This sort of inverse snobbery is something I am guilty of myself. But there are sound aesthetic reasons behind it, however contrary to common sense. Essentially, I find that when things are brand new, whether it be suits or shoes, there is a tendency for them to look too new, if you follow me. As such the clothes often appear to wear the man rather than visa versa. This goes with a little wear; the clothes sit more easily, and I grow more at ease in them. Richard Torregrossa, in his book ‘Cary Grant: a Celebration of Style’, notes that according to GQ columnist, Glenn O’Brien, “English aristocrats gave their suits to their valets to wear until the suits lost their crispness”. He also notes, in conversation with Oleg Cassini on the socialite Maurice Bosdari that the latter would crush and roll his lapels until they were just right: “Clothing must never seem new; it must look old, but not too old”.
Of course if you’re still nervous about venturing into vintage because of what people might think, lie. No one has to know the truth, unless you tell them. Or write a blog...
A whole new World
In fact you have nothing to fear, and you’ll be in excellent company. Talk to most vintage sellers and you’ll soon discover that their best clients are in fact fashion designers. Likewise, few films, TV programmes or theatrical productions would have got far without the vintage clothes trade. Indeed, some vintage sellers even gain a certain fame of their own. A prime example of this is the legend David Saxby, who owns Old Hat. Readers of that wonderful publication ‘The Chap’ magazine will know him as the sartorial agony uncle.
Caveat emptor -buyer beware
Of course you will have to keep your wits about you. You have to be on the look out for moth holes, stains, snags and the like. But it’s like any kind of clothes shopping; at the end of the day you don’t have to buy. If it’s not something you feel can be fixed then walk away. The same philosophy applies to the issue of price. Most vintage outlets will stock both men and women’s clothing. Sadly, the popularity of women’s vintage has allowed the ramping up of prices in recent years. This trend has invariably transferred to the male side. At the end of the day, just because it’s Savile Row or classic Barbour doesn’t mean it’s acceptable to ask a King’s ransom. If you’re familiar with the shop ‘Bertie Wooster’ you’ll know over pricing was one of the most common complaints –it may also explain why they appear to no longer be in business in their own right and have been taken under the wing of David Saxby.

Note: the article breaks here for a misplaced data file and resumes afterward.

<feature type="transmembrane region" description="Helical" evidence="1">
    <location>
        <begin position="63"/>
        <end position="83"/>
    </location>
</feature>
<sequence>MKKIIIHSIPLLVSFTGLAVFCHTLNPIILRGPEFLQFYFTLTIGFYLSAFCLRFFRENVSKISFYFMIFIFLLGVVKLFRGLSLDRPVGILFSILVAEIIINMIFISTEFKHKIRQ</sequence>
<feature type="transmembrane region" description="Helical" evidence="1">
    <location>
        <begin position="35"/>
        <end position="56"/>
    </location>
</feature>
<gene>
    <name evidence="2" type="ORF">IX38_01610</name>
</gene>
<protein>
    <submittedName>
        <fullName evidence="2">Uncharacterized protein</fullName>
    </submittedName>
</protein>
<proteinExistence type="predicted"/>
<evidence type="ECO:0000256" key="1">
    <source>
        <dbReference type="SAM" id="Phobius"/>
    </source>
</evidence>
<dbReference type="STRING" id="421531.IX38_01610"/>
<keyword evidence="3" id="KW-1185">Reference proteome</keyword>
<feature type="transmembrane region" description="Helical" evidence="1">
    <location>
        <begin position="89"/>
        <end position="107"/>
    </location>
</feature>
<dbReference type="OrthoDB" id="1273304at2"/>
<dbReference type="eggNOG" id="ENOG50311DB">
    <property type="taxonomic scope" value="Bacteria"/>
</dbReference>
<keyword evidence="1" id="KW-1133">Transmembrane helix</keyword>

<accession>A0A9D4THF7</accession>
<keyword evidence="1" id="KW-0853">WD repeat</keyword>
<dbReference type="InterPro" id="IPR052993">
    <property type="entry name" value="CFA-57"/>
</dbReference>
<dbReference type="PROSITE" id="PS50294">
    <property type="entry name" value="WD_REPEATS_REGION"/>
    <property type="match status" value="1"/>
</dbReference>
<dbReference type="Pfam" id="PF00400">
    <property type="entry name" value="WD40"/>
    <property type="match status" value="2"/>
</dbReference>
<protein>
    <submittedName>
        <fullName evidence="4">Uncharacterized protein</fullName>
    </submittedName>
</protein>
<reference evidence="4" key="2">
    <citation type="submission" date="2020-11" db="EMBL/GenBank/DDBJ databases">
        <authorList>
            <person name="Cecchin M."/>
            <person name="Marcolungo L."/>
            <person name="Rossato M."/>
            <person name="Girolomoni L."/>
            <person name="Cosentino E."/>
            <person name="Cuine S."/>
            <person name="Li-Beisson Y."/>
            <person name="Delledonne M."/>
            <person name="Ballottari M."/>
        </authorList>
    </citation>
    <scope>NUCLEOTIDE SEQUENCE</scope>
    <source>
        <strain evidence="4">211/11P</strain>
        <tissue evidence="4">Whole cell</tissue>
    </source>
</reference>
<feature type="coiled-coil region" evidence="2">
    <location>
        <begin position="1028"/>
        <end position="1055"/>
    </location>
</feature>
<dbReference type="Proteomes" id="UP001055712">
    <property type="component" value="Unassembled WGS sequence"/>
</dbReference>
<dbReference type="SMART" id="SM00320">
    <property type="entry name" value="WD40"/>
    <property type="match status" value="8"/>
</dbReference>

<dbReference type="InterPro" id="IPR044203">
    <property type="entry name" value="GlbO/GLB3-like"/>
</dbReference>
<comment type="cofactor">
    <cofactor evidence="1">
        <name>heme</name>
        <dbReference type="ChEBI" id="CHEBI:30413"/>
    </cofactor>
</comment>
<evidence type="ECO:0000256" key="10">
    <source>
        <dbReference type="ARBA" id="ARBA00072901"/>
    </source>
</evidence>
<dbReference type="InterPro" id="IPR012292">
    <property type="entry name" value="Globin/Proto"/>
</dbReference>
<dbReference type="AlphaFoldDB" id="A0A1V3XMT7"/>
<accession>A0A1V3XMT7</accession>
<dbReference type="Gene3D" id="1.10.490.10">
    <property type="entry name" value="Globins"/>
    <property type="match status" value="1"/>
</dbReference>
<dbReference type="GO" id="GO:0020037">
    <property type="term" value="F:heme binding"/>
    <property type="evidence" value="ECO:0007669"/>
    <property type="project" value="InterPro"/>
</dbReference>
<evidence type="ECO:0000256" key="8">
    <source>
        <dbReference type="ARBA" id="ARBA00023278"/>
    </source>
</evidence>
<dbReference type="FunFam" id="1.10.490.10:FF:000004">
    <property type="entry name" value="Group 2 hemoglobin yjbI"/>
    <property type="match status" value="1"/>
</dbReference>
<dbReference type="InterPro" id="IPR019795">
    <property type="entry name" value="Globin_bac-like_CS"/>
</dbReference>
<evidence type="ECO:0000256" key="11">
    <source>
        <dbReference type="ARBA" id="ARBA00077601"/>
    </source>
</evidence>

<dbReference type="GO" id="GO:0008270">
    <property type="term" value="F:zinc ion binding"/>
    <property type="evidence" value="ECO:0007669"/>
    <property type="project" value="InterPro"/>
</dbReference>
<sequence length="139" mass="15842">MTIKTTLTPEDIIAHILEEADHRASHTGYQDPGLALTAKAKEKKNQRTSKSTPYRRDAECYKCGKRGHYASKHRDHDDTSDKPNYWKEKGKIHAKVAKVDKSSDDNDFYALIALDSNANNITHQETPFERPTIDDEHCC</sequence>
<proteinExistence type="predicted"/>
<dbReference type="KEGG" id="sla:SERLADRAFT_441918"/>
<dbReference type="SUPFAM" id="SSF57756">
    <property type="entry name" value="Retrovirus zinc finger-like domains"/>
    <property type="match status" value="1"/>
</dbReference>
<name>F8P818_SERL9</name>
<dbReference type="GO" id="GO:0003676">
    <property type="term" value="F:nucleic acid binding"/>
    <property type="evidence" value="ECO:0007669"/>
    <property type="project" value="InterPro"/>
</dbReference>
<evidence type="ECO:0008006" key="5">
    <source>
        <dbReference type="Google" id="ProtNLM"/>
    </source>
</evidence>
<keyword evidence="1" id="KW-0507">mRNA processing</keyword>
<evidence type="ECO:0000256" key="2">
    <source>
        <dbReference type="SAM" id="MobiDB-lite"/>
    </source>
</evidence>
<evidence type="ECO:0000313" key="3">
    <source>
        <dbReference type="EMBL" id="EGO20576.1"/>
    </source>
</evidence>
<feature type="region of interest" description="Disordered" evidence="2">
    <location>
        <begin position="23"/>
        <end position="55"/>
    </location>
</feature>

You should also remember that many things are one offs, so you won’t always find something in your size. Don’t give up hope, half the fun of vintage is that moment, when it comes, when you find just what you’re looking for.
A sartorial playground
Now, I don’t know about you, but I can afford to have my shirts made from scratch. I can play with designs, textures and details to get what I want. Unfortunately, I cannot say the same of suiting and outerwear. So, my advice is treat vintage as an inexpensive way of playing with your wardrobe to get what you want. For example, the coat pictured at the top of the post. I found this unusual article in Portobello, it’s from the 1970s and weighs a ton. Cut like more like a box coat with a Raglan sleeve, it actually has a formed shoulder. In truth it’s a bit of a buggers muddle, but that’s why I like it. I then added the buttons on the sleeve and got my tailor to add the velvet along the pockets and collar. The result is a coat unlike anyone else’s and at a cost far less than standard issue kit from the high street.
From leather jackets and Savile Row suits to cuff links, vintage provides a feast of sartorial possibilities, at a reasonable cost. Think of it as a dirty little secret between you and your dry cleaner. And like any dirty little secret, enjoy being in the know.
Posted by Stealth